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12 of 13 people found the following review helpful
5.0 out of 5 stars TOP DRAWER WEREWOLF MOVIE...
This is a thinking person's werewolf movie. Well directed by Mike Nichols, it features a stellar cast who give excellent performances. Jack Nicholson, Michelle Pfeiffer, Christopher Plummer, James Spader, Kate Nelligan, and David Hyde Pierce all contribute to the successful execution of this sophisticated and subtle horror film. As an added bonus, those of you who are...
Published on 24 Dec 2002 by Lawyeraau

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1 of 1 people found the following review helpful
3.0 out of 5 stars The worm has turned, and its packing an Uzi...
After publishing executive Will Randall is bitten by a wolf, his life begins to change.

First his mood changes, and his sense of hearing and smell go into overdrive. Will has become a werewolf and he has an appetite for human blood.

His friend Laura wants to help, but she doesn't know what Will is yet.

If Will's new problem wasn't enough...
Published 11 months ago by Mr. Corey S. Newcombe


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12 of 13 people found the following review helpful
5.0 out of 5 stars TOP DRAWER WEREWOLF MOVIE..., 24 Dec 2002
By 
Lawyeraau (Balmoral Castle) - See all my reviews
(HALL OF FAME REVIEWER)    (TOP 500 REVIEWER)   
This review is from: Wolf [DVD] (DVD)
This is a thinking person's werewolf movie. Well directed by Mike Nichols, it features a stellar cast who give excellent performances. Jack Nicholson, Michelle Pfeiffer, Christopher Plummer, James Spader, Kate Nelligan, and David Hyde Pierce all contribute to the successful execution of this sophisticated and subtle horror film. As an added bonus, those of you who are devotees of the TV series, "Friends", should look for David Schwimmer's cameo appearance in the film.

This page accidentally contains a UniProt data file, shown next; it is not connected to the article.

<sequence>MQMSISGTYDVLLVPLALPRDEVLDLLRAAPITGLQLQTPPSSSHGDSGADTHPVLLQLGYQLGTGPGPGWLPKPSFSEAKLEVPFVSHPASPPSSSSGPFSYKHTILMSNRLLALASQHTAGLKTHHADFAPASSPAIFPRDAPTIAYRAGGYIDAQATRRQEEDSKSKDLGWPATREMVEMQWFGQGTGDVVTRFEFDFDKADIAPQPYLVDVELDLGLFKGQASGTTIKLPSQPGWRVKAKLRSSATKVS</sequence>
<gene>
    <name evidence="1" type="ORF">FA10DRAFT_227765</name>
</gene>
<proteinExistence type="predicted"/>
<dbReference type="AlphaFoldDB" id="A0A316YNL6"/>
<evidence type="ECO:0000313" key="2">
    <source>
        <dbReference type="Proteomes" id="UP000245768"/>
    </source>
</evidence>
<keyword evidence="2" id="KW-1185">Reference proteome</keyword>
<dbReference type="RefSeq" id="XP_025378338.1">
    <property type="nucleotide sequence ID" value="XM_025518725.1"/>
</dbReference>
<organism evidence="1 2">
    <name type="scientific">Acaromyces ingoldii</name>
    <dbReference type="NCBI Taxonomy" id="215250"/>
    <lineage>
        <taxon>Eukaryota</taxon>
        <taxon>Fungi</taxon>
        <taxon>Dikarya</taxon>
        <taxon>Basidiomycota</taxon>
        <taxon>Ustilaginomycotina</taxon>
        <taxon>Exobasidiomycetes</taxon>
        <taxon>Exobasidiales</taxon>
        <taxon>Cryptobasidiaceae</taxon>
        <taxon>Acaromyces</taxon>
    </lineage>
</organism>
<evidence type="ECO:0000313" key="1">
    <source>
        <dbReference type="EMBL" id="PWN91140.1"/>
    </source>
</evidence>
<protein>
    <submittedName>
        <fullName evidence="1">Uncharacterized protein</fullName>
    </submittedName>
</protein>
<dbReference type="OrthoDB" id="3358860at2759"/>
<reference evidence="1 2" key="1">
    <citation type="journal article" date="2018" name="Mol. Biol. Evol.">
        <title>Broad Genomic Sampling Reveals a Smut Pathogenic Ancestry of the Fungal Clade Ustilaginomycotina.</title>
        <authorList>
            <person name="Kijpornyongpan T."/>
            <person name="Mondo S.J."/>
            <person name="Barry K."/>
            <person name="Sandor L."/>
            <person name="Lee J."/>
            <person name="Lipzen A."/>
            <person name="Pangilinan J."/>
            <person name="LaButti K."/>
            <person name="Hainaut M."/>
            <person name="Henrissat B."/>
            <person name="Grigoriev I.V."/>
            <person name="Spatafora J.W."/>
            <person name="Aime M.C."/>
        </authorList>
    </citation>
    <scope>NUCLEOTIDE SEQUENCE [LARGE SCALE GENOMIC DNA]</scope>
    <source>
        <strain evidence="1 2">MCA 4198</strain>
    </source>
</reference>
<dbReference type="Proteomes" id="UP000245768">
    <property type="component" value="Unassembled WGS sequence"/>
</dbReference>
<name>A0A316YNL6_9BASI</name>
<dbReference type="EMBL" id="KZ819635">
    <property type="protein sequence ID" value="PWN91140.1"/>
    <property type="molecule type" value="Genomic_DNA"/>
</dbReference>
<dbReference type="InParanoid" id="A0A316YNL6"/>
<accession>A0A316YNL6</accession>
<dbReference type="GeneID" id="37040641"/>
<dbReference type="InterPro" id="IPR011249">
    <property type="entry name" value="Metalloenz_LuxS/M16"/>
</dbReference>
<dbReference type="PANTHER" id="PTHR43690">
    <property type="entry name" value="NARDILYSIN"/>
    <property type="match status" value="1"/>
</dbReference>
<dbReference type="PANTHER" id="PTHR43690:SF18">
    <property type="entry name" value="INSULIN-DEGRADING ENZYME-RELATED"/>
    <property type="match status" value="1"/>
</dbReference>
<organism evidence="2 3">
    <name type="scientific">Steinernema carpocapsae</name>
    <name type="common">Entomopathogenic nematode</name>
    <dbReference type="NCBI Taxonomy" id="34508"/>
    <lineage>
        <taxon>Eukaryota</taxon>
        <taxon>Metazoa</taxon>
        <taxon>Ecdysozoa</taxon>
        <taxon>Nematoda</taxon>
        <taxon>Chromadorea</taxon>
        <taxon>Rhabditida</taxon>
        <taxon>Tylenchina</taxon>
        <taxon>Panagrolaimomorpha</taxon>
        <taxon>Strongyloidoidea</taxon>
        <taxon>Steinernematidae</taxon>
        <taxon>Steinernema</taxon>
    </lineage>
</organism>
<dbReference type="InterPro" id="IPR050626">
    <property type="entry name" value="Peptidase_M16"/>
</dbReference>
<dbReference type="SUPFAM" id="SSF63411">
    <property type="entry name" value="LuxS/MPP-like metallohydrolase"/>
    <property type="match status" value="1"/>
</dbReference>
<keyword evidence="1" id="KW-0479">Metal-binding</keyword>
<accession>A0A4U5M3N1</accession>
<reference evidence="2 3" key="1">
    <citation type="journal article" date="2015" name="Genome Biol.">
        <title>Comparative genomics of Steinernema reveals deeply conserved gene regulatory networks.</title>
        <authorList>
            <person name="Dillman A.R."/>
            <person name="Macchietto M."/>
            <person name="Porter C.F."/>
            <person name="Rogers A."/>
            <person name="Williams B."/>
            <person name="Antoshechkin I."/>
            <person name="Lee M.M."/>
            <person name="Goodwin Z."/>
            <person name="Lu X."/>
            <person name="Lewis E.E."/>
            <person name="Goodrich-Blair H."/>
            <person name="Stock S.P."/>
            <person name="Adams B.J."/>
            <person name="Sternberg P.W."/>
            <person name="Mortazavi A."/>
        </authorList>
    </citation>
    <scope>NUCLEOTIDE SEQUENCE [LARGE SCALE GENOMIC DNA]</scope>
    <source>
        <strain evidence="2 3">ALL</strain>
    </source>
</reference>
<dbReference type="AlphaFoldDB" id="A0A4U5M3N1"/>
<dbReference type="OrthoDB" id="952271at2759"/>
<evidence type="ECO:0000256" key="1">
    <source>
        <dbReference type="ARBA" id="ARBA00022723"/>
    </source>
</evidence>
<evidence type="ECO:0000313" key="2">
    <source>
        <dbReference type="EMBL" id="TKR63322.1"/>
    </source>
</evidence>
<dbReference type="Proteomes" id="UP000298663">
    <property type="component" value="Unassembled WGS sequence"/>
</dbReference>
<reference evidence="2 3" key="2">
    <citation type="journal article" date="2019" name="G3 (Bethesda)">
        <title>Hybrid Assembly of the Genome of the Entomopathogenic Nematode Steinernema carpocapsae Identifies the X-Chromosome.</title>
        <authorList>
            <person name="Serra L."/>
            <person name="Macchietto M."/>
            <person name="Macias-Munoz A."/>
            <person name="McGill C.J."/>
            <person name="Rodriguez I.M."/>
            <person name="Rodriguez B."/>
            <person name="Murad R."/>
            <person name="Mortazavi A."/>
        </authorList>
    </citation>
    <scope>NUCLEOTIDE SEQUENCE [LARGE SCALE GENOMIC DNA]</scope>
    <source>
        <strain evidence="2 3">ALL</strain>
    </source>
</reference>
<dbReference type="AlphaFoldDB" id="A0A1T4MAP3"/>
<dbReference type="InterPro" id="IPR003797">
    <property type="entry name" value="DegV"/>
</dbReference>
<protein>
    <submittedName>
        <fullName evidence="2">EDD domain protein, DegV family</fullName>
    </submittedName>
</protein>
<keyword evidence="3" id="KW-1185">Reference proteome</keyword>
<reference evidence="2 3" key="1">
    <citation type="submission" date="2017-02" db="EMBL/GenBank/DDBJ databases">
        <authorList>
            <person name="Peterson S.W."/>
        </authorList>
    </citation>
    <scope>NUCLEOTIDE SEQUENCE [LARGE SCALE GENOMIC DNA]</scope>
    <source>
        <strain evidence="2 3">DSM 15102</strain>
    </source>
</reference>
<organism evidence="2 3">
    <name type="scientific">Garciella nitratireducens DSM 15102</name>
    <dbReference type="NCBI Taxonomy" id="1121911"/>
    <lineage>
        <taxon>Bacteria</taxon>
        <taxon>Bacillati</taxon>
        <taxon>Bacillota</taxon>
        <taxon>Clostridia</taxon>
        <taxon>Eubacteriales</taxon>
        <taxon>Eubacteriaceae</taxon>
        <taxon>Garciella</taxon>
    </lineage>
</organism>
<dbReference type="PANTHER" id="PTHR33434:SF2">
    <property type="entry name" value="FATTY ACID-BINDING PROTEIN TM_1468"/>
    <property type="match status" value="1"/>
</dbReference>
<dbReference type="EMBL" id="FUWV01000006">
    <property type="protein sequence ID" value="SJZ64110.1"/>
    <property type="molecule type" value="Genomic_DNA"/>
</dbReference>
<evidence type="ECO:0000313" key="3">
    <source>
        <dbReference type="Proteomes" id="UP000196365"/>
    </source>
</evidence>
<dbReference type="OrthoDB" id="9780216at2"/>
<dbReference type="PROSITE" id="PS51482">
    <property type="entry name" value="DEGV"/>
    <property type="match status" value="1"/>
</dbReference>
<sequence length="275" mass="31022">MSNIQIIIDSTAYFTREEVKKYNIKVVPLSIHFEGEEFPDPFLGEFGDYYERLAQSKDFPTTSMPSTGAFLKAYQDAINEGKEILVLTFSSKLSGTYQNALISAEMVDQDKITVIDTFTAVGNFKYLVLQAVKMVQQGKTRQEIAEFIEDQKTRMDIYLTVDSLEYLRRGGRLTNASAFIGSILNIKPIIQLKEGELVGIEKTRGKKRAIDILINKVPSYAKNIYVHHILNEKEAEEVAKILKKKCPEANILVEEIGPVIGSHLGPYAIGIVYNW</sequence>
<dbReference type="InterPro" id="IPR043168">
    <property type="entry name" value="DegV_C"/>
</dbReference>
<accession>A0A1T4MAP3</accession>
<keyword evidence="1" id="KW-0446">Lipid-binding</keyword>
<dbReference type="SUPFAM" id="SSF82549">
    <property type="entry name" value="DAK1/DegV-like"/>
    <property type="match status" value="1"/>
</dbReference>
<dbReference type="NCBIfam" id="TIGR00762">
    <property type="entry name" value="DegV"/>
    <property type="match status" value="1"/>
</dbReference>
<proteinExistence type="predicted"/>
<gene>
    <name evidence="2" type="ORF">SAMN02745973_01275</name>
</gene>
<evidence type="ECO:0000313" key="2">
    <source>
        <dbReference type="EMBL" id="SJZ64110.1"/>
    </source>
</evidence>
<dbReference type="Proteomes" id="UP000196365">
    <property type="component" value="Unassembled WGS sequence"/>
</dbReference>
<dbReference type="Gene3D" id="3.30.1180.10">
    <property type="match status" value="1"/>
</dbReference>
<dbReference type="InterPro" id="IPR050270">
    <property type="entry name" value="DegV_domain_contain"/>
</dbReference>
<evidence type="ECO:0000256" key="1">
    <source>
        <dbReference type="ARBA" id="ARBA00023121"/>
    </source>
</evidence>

Jack Nicholson plays a middle aged, married, senior book editor for a publishing company. Driving home at night from a business trip in New England, he hits an animal on the road. When he gets out of his car to check on the condition of the animal, he discovers it to be a wolf. What happens next will change the course of his life forever.
When Jack gets back to his office, he is feeling the after effects of his interaction with the wolf. He is also concerned about his job, as his publishing house has been taken over by Christopher Plummer. Jack initially plays his character as a somewhat laid back, nice guy, a good man who doesn't see the knife being plunged into his back by his young, ambition driven underling, played with obsequious perfection by James Spader, until it is too late. Publishing is, indeed, a dog eat dog world.
Betrayed by his underling who has been given his job, Jack finds himself undergoing a subtle, physical metamorphosis. He no longer needs reading glasses, his hearing is extremely acute, and he has a keen, very keen, sense of smell. It is these enhanced senses that lead him to discover that his wife, well played by Kate Nelligan, has shockingly betrayed his love and devotion, causing him to leave her. It is a betrayal that is to have dire consequences for her.
Finding himself more robust and aggressive, literally a new man, Jack goes on the attack and, and with the aid of his loyal colleague, played to perfection by David Hyde Pierce, gets his job back. He aggressively asserts himself with Spader and lets him know, in no uncertain terms, who is top dog. There is a memorable scene to this effect. In the process of regaining his life, Jack falls in love with the boss's beautiful daughter, played with gritty charm by Michelle Pfeiffer, and she with him.
Still, Jack finds himself battling his inner demons over his change. The transformation of Jack is subtle, and there is very lttle use of special effects to enhance his metamorphosis. Jack is often able to convey to the viewer what he is undergoing with a flick of the eyebrow, a twitch of the nose, a curl of the lips. It is a wonderful piece of acting and a tribute to the power of suggestion.